International LuncheonInternational LuncheonInternational Luncheon

Nice group of folks especially the Slovenians who brought a bottle of pear schnapps along.
admission fees. A visit to any island here involves paying the owner a fee of anywhere between 50 and 200 Pesos. Bring your own snorkel gear as rentals run 150 Pesos. Bring Pesos with you when you come. They do not accept credit cards nor travelers checks. Most of the money changers charge a 3% service charge to exchange money. There is a branch of the Bank of the Philippines on National Highway but their hours are limited. They have two ATM’s but they are inoperable when the electricity is down though they employ a generator during business hours.

There is no electricity on the island between the hours of 6 AM and 6 PM so having TV and A/C in your room is of dubious value. When the lights come on at 6 PM there is a veritable sigh of relief that sweeps the town. Stereos immediately start up at full blast and the karaoke bars go from zero to a hundred in ten seconds flat. Adding to the cacophony are the scooters and tuk tuk’s that serve as transportation for the locals. By 9 PM National Highway is a trough of carbon monoxide. The exhaust and traffic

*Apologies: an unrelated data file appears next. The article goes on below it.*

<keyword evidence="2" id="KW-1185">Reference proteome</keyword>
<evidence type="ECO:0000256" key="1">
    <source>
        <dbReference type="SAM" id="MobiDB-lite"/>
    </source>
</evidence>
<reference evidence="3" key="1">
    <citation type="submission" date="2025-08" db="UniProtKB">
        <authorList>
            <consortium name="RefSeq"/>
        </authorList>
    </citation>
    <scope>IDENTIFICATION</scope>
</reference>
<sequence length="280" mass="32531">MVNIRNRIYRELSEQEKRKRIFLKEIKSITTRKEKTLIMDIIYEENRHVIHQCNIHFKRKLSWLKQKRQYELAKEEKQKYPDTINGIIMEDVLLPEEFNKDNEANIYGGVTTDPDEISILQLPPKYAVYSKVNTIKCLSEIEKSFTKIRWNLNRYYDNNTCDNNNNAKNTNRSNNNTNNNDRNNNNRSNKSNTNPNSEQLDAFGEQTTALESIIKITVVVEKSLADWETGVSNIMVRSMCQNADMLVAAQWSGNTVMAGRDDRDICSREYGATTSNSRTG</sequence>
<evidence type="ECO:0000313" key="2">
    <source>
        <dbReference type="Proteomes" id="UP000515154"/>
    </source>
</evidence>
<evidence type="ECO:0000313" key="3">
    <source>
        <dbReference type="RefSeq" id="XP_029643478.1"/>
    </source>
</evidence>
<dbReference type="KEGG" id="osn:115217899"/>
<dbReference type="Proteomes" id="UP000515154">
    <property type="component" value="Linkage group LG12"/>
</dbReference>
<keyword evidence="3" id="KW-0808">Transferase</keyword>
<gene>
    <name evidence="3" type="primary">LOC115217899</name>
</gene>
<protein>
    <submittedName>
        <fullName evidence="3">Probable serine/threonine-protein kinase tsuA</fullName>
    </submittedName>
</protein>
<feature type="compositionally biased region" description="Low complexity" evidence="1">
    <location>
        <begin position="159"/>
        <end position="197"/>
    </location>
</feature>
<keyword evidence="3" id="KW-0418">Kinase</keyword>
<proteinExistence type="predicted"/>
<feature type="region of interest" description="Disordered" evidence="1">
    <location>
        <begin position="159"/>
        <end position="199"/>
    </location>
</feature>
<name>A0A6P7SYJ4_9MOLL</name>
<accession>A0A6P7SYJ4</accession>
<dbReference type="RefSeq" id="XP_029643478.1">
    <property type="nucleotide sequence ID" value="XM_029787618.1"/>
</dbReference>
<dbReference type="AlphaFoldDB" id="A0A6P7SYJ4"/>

Busuanga BusesBusuanga BusesBusuanga Buses

Primary mode of transport on Busuanga.
noise can prove a startling hindrance to napping so make sure that if you’re the sleepy type that you secure quarters as far from the highway as you can. It’s a noisy town.

Most of the people here speak English and always wear a smile. Even when they haven’t understood a word you’ve said they will smile and nod their heads. This fact made for bumpy goings when Karen and I first got here. Hence this e-mail I sent to Noah a day ago:

Spud:

Mom and I did the island tour thing today. I swear to God Noah, these little islanders can drive one to distraction. We booked an all inclusive tour package (snorkel gear, refreshments, lunch and beach admission fees) we get on the boat with 5 other people (2 Germans, 2 Slovenians and an old French guy that spoke Spanish) the boat heads out and stops at a pier 100 yards away and then the guy running the boat asks Mom and I if we have snorkel gear and we say no, of course not since Dolores at the tour desk told us it would be provided and he says no it isn’t but
Every Trike Has A NameEvery Trike Has A NameEvery Trike Has A Name

No trike would be caught dead on the street without a moniker.